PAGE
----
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Haile Selassie Laid to Rest in Ethiopia

Africa: The onetime emperor--the nation's last--died mysteriously a quarter of a century ago.

November 06, 2000|From Times Wire Services

ADDIS ABABA, Ethiopia — Bells tolled and thousands of Ethiopians wailed and applauded Sunday as Haile Selassie, their last emperor, was finally laid to rest 25 years after his mysterious death.

As leaders of the Ethiopian Orthodox Church stood by, elderly veterans of Ethiopia's 1935-41 struggle against Italian occupation carried the coffin--draped in the nation's red, green and gold flag--up the steps of Holy Trinity Cathedral. The emperor's family, friends and associates embraced at their first public gathering since 1974, when he was overthrown by Marxist military officers.

The late emperor was important not only to Ethiopians. Hundreds of thousands of Jamaicans embraced him as their living god and head of the Rastafarian religious movement. Dozens, wearing red, gold and green caps covering their dreadlocks, attended the funeral.

A crypt had been waiting at the cathedral since Haile Selassie's remains were discovered under a concrete slab on the grounds of his former palace in 1992, 17 years after he died under house arrest.

Officially, his death at age 83 was due to complications from a prostate condition. The Haile Selassie I Foundation, which had worked for eight years to give the emperor a suitable burial, claims he was assassinated.

During a trial that sought to bring members of the 1974-91 regime of Lt. Col. Mengistu Haile Mariam to justice for the killings of dissidents and pro-royalists, two of the emperor's servants testified that he was killed on a night they were ordered out of his room.

Haile Selassie, who assumed the throne in 1930, was the last in a line of emperors who forged the modern Ethiopian state out of an ancient land of feuding chieftains.

To his supporters, his rule was a time of peace and stability during which modern education was introduced. Critics say he was too slow in reforming a feudal society.

Since the revolution that ousted him dissolved into terror, Ethiopians have suffered a series of wrenching events. A 1984-85 famine devastated the nation, and the 1991 ouster of Mengistu by another group of rebels sent the nation reeling once again.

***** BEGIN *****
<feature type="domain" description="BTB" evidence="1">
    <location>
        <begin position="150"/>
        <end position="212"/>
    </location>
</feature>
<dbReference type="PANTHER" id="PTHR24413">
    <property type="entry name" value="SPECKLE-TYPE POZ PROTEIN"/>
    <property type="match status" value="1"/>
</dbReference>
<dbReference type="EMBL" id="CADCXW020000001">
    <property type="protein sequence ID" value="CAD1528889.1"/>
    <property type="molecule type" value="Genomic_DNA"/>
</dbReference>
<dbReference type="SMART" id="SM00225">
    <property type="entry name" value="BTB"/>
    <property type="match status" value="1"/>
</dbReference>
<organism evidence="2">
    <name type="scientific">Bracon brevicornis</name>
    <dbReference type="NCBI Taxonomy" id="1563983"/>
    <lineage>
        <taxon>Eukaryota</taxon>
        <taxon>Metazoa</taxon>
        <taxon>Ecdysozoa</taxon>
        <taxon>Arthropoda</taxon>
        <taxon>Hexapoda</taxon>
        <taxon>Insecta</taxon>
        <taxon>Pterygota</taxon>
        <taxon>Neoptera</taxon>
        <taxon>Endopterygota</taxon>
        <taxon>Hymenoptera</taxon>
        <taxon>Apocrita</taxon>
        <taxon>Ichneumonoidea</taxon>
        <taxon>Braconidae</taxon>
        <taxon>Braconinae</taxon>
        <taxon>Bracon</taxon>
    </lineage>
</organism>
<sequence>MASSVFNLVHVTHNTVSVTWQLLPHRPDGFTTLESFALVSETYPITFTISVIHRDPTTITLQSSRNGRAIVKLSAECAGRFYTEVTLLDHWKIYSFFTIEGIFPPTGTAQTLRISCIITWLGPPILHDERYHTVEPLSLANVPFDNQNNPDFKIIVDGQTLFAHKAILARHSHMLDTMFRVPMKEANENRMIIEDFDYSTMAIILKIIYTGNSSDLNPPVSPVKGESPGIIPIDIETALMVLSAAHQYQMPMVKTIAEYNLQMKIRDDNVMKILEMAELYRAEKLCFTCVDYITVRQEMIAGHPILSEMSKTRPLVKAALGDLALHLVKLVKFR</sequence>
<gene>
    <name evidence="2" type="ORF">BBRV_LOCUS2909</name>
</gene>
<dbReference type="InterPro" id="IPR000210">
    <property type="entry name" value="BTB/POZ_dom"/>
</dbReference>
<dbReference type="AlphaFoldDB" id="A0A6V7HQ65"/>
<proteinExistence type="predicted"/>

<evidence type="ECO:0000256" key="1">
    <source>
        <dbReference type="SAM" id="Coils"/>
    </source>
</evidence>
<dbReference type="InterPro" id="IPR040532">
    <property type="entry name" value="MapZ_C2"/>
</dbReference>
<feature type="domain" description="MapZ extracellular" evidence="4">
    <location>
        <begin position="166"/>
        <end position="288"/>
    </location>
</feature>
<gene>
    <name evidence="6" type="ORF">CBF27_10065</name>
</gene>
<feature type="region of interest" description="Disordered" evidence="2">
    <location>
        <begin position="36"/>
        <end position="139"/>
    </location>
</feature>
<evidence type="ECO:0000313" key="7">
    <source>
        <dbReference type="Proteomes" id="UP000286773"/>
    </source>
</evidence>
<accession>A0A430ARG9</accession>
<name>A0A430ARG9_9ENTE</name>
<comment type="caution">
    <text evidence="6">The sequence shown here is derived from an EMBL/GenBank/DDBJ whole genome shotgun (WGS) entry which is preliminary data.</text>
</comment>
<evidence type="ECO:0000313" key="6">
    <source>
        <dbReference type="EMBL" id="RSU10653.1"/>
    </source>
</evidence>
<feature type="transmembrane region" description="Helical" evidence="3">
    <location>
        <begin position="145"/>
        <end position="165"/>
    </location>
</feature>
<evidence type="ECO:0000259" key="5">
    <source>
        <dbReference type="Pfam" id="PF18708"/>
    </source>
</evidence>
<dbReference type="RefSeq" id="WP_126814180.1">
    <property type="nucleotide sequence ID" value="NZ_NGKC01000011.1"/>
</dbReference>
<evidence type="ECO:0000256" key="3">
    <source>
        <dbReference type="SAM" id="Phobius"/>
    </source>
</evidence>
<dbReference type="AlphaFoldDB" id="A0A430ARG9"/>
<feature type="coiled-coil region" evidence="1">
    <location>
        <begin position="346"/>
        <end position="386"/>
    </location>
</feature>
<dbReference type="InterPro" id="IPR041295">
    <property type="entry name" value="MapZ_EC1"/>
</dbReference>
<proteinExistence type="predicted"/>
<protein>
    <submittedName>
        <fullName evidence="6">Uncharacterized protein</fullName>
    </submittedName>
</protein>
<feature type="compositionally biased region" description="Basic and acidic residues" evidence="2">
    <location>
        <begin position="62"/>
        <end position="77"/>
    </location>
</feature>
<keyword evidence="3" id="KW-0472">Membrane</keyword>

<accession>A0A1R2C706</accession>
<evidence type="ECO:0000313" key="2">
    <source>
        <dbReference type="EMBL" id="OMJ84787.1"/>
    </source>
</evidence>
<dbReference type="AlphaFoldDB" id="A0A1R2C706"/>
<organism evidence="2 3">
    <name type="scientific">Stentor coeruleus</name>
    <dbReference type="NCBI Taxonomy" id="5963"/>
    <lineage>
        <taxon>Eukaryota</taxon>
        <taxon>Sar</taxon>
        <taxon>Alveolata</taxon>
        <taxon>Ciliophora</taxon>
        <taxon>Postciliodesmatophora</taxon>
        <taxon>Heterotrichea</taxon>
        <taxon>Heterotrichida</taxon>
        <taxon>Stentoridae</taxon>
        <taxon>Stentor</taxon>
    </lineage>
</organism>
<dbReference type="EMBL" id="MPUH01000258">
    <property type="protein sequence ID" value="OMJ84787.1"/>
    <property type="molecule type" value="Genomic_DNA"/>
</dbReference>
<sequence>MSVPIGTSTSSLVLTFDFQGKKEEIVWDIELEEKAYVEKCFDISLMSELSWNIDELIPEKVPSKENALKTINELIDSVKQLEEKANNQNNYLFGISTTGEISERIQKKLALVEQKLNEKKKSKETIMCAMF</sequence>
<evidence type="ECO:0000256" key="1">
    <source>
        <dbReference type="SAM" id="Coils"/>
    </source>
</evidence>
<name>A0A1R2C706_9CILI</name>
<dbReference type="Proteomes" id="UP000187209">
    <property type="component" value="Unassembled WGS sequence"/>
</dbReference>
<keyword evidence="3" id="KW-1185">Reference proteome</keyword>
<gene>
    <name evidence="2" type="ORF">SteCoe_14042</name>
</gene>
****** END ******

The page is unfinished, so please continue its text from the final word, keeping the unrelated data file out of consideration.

While the funeral could be seen as the end of an era, the nation remains one of the world's 10 poorest countries and has yet to formally end a two-year border war with neighboring Eritrea.

The government of Prime Minister Meles Zenawi, which grew out of the rebel movement that ousted Mengistu, made no formal statement about Haile Selassie until last week, when it called him "a tyrant and oppressor of the masses."

Although the foundation issued an open invitation to the government to attend the funeral, no officials showed up, and state-run broadcast media--the only ones operating in this Horn of Africa nation--did not mention the event.

Randi Ronning Balsvik, a history professor at Norway's Tromso University and an Ethiopian specialist, said Meles' government had "played it all very safely" by allowing the funeral to take place, yet making clear its position on Haile Selassie's legacy.

Many people too young to have lived through the days of the last emperor express nostalgia for them, "when life was orderly and prices didn't rise all the time," in the words of 21-year-old student Addesalem Tesfaye--but there is little sense here of a serious movement to reinstate the monarchy.

"We want to rehabilitate his name, but not only his name, that of Ethiopia as well, and our own history," said Wolde-Semait Gebre-Wold, who was a senior official under the emperor and an organizer of the funeral. He said the foundation was seeking money to set up scholarships in honor of the emperor.

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